September 25, 2018

Winnipeg
6° C, Light drizzle

Full Forecast

hors d'oeuvre
12 am
1 am
2 am
3 am
4 am
5 am
6 am
7 am
8 am
9 am
10 am
11 am
Noon
1 pm
2 pm
3 pm
4 pm
5 pm
6 pm
7 pm
8 pm
9 pm
10 pm
11 pm
Dessert
Nightcap

Nurturing

Millennium Gardens / River East

It's a sea of green with splashes of brilliant colours and garden markers beginning at Henderson Highway and running parallel with the Chief Peguis Trail.

Tended daily by about 80 seniors from the area, the Millennium Gardens at 260 Douglas Ave., span about 1½ acres. In 39 raised-garden boxes and 42 ground-level boxes, members have planted a variety of vegetables along with a nod to Manitoba’s prairie ecosystem with tall grasses and flowers.

Every year at summer's end, members deliver produce from two designated garden boxes and more vegetables donated by member gardeners to Winnipeg Harvest for clients who use the food bank. Estimates are "hundreds and hundreds of pounds" of produce have been donated over the years.

Darlene Karp waters the gardens.

Darlene Karp waters the gardens.

"Giving back to our community is part of our mandate. We share with each other as well, but giving healthy food to people who might not have access to it all the time is very important to us," says chairwoman Mea Ramm, who leads the Millennium Gardens volunteer committee.

"Giving healthy food to people who might not have access to it all the time is very important to us." -Mea Ramm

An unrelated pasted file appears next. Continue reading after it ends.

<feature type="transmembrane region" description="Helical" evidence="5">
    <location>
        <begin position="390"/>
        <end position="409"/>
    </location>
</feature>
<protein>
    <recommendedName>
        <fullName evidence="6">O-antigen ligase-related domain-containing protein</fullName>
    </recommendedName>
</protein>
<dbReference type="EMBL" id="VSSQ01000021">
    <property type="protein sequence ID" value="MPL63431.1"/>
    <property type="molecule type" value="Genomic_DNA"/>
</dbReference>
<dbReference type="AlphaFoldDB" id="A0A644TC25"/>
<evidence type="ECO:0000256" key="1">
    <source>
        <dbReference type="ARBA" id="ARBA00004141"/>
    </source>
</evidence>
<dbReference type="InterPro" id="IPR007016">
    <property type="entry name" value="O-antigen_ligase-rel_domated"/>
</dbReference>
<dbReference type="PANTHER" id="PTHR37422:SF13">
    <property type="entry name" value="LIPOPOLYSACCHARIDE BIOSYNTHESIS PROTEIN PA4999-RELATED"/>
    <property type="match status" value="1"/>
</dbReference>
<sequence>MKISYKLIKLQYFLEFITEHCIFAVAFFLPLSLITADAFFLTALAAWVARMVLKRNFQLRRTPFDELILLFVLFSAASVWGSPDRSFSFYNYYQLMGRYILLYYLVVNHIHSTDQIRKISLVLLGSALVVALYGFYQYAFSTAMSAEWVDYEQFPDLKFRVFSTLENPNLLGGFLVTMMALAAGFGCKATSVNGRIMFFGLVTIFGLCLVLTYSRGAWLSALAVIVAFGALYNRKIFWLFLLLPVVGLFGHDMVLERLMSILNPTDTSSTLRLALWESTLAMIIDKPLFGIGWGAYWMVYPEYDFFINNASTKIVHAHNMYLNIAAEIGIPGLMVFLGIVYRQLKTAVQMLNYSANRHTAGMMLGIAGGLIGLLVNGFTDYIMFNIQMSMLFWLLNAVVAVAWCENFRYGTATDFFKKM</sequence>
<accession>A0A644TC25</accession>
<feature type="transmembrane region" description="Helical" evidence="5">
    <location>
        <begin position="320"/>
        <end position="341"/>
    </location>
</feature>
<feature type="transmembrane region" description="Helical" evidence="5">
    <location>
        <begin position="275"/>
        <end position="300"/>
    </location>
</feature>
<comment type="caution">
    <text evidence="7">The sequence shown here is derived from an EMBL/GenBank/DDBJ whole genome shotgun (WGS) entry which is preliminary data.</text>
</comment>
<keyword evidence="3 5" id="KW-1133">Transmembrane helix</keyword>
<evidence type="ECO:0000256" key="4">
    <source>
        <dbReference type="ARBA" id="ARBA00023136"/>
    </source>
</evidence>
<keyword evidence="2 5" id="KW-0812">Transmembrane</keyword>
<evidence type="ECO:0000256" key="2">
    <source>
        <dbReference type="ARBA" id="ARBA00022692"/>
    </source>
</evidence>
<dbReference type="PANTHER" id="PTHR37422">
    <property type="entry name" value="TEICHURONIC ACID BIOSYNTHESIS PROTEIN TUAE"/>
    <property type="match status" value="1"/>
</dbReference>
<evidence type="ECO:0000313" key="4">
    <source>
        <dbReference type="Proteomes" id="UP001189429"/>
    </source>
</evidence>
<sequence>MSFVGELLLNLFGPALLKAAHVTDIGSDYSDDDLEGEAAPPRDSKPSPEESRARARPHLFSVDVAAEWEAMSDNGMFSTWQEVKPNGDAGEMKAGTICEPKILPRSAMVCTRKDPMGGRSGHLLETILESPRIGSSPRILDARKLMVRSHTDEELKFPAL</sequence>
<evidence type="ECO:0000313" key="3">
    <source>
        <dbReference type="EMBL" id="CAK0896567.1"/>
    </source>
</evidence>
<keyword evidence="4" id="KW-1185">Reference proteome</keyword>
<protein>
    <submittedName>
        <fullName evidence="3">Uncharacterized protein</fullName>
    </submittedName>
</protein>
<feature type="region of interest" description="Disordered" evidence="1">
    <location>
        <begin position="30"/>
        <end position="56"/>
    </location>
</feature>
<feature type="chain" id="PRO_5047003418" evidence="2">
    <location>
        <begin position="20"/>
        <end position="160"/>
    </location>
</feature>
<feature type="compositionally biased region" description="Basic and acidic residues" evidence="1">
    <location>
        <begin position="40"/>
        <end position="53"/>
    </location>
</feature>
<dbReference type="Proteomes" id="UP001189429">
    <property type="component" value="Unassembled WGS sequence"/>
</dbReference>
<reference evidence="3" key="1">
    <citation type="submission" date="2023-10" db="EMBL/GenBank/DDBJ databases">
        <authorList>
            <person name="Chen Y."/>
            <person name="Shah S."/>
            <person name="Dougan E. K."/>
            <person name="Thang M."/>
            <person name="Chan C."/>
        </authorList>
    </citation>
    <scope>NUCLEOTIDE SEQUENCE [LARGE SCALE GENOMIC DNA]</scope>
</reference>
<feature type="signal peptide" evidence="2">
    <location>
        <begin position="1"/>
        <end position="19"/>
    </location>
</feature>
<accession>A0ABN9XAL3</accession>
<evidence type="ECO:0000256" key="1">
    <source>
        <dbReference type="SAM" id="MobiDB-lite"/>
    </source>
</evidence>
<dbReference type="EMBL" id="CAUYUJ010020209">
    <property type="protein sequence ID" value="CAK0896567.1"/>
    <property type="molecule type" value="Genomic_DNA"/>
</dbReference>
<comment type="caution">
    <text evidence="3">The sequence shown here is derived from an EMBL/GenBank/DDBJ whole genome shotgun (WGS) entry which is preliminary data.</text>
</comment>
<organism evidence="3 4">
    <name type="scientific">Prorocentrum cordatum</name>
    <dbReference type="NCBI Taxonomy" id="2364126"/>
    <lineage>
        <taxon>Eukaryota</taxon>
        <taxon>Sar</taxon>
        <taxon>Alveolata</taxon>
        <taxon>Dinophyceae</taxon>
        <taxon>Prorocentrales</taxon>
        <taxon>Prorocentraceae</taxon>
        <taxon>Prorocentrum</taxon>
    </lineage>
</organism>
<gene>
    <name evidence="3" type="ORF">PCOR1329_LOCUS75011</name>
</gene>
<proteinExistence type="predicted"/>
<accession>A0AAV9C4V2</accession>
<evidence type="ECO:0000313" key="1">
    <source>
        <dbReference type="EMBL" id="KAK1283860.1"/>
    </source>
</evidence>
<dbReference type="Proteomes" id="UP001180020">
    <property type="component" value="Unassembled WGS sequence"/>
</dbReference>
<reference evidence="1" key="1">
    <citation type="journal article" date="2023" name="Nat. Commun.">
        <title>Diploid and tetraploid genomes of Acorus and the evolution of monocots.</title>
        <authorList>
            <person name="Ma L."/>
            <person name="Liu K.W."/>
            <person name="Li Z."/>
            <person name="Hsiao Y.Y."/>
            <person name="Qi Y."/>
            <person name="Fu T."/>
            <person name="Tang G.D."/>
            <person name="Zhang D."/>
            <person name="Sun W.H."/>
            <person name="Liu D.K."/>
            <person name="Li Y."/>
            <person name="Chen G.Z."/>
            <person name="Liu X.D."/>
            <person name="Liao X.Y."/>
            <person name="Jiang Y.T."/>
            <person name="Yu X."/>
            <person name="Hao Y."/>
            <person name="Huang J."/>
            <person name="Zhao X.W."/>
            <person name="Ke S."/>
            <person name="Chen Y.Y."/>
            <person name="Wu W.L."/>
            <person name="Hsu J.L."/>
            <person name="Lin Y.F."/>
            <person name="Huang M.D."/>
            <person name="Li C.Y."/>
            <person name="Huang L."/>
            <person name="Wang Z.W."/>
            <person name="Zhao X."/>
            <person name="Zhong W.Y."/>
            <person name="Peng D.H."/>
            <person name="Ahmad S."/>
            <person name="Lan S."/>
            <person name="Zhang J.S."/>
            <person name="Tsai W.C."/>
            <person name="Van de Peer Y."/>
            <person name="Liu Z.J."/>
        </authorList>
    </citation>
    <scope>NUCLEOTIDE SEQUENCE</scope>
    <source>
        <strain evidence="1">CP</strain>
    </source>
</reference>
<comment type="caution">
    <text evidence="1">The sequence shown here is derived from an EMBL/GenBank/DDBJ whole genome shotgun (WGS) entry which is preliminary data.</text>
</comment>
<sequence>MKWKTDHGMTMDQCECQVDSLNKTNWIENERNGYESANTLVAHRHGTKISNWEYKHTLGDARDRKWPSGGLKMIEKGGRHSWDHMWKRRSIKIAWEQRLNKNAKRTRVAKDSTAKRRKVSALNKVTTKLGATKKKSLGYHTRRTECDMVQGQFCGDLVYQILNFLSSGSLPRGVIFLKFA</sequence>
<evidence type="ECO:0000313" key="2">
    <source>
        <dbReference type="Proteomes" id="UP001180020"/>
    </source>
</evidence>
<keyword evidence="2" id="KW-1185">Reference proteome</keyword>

The committee includes past chairwomen Dianne Wickenden and Darlene Karp, who just stepped down after 18 years, handyman Don Thomas and grass-cutter Ed Zygarliski. There's plenty of support from an army of other volunteers.

The project was established in 1999 to help seniors in the area increase their physical activity, build friendships and foster community spirit. It began at 1571 Henderson Hwy., but was it was moved to Douglas Avenue in 2000 to make way for the Chief Peguis Trail.

Bertha Klaassen is all smiles as she waters the gardens.

Bertha Klaassen is all smiles as she waters the gardens.

Along with park benches and picnic tables, a gazebo provides a refuge from the the sun for gardeners and visitors. There are weekly musical performances at the central meeting space.

"Exercise is an important part (of gardening), but socializing is another," Wickenden says. "A lot of us will sit there (in the gazebo) and visit."

Ramm, who has used a wheelchair for the past five years, said funding is needed to pave the gravel path from Douglas Avenue to the Chief Peguis walkway to increase accessibility for those with mobility aids.

Members pay $35 each per season to cover the cost of water and power. Other funding comes from donations and government grants.

— Ashley Prest
Photography by Ruth Bonneville

hors d'oeuvre
12 am
1 am
2 am
3 am
4 am
5 am
6 am
7 am
8 am
9 am
10 am
11 am
Noon
1 pm
2 pm
3 pm
4 pm
5 pm
6 pm
7 pm
8 pm
9 pm
10 pm
11 pm
Dessert
Nightcap

You can comment on most stories on The Winnipeg Free Press website. You can also agree or disagree with other comments. All you need to do is be a Winnipeg Free Press print or digital subscriber to join the conversation and give your feedback.

Have Your Say

New to commenting? Check out our Frequently Asked Questions.

Have Your Say

Comments are open to The Winnipeg Free Press print or digital subscribers only. why?

Have Your Say

Comments are open to The Winnipeg Free Press Subscribers only. why?

The Winnipeg Free Press does not necessarily endorse any of the views posted. By submitting your comment, you agree to our Terms and Conditions. These terms were revised effective January 2015.